KANNAPOLIS, N.C. – While Jim Nabors won’t be part of the prerace ceremonies for Sunday’s Jeff Kyle 400 NASCAR Sprint Cup Series race at Indianapolis Motor Speedway, there’s always a chance Danica Patrick might be humming Nabors’ traditional tune (Back Home Again in) Indiana as she makes her way around racing’s most hallowed grounds.
Patrick, driver of the No. 10 GoDaddy Chevrolet for Stewart-Haas Racing (SHR), made quite a name for herself in an Indy car from 2005 to 2011 competing in the Indianapolis 500.
She burst onto the scene at Indy in May 2005, when she stunned the world by leading three times for 19 laps and finishing fourth in her first 500 – becoming the first woman to lead laps and score a top-five finish in the historic race.
She set numerous records during her Indy 500 debut and set the tone early when she posted the fastest lap on the opening day of practice. She went on to set the fastest practice lap five times during the month – more than any other driver – including Pole Day and Carburetion Day.
Patrick’s practice lap of 229.880 mph on Pole Day was the fastest of any driver during the month and the fastest turned by any woman in the history of the Indianapolis Motor Speedway. During her qualification attempt, Patrick made an impressive save as her car bobbled in turn one on her first lap, earning her rave reviews for her car control by longtime Speedway observers. She ended up qualifying fourth, the best-ever starting position for a woman in the race.
On race day, with 11 laps remaining in the 200-lap event, Patrick blew past leader Dan Wheldon and held the point until lap 194, when she was forced to slow down in order to conserve fuel to make it to the finish. Her efforts earned her Rookie of the Year honors.
Patrick scored six top-10 finishes in seven starts at Indianapolis and qualified 10th or better five times. Her third-place result in 2009 is the best finish ever for a woman in the history of the 500.
While Patrick has earned history-making results at Indianapolis in her IndyCar career, she has yet to experience the same level of success at the 2.5-mile track in a stock car. In her first Sprint Cup start at the track in 2013, she finished 30th and, last year, her day at the iconic track was cut short by rear-gear issues and she ended up 42nd. In Patrick’s lone Xfinity Series race at Indianapolis in 2012, she finished 35th after getting caught up in an accident.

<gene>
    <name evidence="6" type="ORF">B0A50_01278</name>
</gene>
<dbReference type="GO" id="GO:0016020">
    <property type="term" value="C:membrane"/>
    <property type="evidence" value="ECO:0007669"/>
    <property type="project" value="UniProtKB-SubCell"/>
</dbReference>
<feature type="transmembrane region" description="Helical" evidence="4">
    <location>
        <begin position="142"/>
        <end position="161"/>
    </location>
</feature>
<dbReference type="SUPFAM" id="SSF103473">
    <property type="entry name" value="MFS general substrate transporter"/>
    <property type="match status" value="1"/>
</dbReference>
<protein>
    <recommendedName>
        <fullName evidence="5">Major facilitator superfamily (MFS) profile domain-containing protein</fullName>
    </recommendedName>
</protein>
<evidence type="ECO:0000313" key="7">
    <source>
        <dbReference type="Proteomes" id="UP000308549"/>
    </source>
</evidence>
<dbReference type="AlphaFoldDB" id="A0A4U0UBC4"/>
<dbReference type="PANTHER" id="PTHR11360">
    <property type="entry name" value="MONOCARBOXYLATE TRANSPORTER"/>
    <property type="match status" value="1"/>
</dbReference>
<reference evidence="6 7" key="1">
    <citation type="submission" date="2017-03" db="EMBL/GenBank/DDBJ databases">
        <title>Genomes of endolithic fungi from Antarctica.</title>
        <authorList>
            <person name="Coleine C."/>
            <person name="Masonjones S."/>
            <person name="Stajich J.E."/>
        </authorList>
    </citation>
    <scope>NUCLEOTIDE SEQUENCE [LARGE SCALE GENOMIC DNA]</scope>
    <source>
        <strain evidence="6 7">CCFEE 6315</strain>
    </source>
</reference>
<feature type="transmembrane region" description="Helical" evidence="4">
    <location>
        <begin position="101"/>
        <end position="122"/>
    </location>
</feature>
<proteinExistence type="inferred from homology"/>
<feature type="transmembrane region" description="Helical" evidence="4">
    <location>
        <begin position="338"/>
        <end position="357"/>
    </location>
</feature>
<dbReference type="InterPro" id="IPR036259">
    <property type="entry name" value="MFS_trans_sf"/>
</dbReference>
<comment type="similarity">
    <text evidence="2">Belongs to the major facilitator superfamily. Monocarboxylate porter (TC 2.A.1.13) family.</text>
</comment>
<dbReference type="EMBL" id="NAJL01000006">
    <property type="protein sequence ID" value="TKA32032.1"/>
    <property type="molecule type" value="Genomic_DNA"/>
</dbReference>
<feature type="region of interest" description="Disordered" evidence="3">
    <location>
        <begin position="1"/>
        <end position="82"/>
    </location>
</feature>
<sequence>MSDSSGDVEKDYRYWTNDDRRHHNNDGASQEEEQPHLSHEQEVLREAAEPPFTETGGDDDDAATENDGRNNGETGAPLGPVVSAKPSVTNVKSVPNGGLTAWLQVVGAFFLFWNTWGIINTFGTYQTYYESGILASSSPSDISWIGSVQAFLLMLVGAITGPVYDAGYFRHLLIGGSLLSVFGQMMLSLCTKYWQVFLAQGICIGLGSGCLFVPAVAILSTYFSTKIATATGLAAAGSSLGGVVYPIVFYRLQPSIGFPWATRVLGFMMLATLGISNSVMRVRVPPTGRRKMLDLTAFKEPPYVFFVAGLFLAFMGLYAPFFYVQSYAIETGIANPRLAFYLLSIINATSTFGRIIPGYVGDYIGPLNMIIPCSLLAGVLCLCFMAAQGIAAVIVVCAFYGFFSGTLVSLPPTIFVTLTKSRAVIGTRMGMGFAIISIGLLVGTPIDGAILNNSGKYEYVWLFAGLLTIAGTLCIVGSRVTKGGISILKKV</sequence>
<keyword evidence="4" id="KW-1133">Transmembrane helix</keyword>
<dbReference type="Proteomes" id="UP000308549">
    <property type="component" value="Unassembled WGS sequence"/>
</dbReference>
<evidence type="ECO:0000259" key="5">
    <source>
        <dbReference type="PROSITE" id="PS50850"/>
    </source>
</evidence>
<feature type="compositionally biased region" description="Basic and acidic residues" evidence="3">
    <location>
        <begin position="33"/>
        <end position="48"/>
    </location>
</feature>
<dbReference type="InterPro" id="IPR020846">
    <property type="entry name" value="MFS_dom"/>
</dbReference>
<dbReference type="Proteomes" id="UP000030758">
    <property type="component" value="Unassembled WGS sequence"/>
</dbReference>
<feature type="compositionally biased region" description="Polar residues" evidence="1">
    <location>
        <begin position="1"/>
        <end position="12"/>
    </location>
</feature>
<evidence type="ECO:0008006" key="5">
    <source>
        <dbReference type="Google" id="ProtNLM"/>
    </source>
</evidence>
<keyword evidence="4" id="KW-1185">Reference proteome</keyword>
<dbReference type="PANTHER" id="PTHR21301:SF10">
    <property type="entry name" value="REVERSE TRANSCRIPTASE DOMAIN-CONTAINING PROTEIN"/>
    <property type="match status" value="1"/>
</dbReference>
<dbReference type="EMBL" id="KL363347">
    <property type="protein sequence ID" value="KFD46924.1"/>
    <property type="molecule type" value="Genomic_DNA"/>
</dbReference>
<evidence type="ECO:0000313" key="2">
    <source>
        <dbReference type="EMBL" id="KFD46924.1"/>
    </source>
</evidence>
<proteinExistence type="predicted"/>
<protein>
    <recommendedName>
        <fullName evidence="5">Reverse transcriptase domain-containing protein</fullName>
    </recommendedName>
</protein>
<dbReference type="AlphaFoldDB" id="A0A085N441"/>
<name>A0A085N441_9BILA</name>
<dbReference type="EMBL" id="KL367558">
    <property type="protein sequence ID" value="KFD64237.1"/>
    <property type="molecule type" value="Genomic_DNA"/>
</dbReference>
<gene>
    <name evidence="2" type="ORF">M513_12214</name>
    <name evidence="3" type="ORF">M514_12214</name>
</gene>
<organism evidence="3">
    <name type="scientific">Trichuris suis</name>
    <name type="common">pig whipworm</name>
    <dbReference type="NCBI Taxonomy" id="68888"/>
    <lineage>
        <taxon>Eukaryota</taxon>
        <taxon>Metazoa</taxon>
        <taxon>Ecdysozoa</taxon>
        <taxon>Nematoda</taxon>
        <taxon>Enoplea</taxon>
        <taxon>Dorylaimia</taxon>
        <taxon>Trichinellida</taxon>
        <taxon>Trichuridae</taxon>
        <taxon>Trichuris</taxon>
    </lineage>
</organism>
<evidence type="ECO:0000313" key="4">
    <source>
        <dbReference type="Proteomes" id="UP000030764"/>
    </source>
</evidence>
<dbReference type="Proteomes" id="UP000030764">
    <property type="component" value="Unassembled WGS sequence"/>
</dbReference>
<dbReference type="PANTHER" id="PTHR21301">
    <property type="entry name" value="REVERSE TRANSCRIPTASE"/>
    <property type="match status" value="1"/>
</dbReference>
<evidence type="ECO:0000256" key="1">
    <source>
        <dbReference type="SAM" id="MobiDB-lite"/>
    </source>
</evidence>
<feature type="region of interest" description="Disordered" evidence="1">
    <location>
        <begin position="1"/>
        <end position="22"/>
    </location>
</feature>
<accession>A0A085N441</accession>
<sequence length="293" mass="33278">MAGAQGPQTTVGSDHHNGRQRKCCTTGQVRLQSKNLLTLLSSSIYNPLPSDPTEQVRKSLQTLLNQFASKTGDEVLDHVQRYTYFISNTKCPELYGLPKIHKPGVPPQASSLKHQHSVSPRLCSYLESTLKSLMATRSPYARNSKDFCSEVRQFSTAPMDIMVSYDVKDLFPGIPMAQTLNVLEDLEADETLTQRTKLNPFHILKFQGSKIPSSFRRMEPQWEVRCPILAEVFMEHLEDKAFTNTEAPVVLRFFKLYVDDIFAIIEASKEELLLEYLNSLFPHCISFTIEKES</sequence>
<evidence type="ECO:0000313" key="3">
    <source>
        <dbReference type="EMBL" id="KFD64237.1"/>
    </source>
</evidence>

As she returns to Indianapolis this week, Patrick is hoping her success in the 500 will finally carry over to the Jeff Kyle 400.
DANICA PATRICK, Driver of the No. 10 GoDaddy Chevrolet SS for Stewart-Haas Racing:
How special is Indianapolis Motor Speedway to you?
“I love going to Indy. I love driving through the tunnel and coming into the track – and even when it’s empty – just seeing the Pagoda. It’s just such a special place and I have so many great memories from there. No matter what car I’m driving, I always feel the track’s magnitude and just how special of a place it is.”
Compare driving a stock car at Indianapolis to driving an Indy car.
“It’s just about finding a balance with the car out there, which is no different in a stock car than in an Indy car. You’re just trying to find a balance. All you’re doing in an Indy car is trimming it out and, if I could have more downforce in these cars, I’d probably take it because, in an Indy car, we learned very quickly that it’s about how much throttle you could carry around. The stock cars get very low in the corners, and that can be a little bit of a danger in an Indy car, especially if you get just a little bit too low and get a little loose. So that’s a little bit different, I suppose.”
When you were in Indy cars, which turn gave you the most trouble at Indy?
“Turn one. I always feel like turn one is just – it has the most amount of issues, for whatever reason. I don’t know if it’s partly because you get there a little quicker because (turns) two, three and four are a little bit more smooth and the arc is nice and smooth through the corner. I don’t feel like there’s as much adjusting. I don’t know what it is, but turn one has always been the issue no matter what car I’ve been in. So that was my answer for Indy cars, and it’s my answer for stock cars. It always gives you that little bit of a loose feeling getting in, at times. And, with these cars especially, I feel you have to set them up for the long haul. You have to set them up for the whole run as opposed to, in an Indy car, they have so much downforce and grip that you could set it up and it’d stay like that through the whole race or the whole run. So there’s a little bit of sacrificing and compromising on the car as far as what you have at the beginning so you have a good car at the end.”
Talk about what it’s like when you drive through the tunnel at Indianapolis and get ready for a race weekend.
“I think the best thing about coming back is that it feels familiar and it feels comfortable. I like seeing it. It feels very comfortable, very familiar. I just feel like I’ve had a lot of different experiences there that can help me and, again, it’s just a special place where I feel like, from the beginning, I’ve always really believed that you have to show this track respect and it will hopefully show you the respect back. I’ve always thought that and, especially in IndyCar, this place can bite you pretty big. I don’t think it’s too much different in a stock car, to be honest. It’s just a very familiar place. We spent so much time there during the month of May that it becomes like a second home, almost. It’s not like the Indy 500 was a three-day show. You spent just about the entire month there. My parents live outside of Indy, as do my sister and her family, so it’s nice to come back.”
- Mike Zizzo
Director of Media Relations
Texas Motor Speedway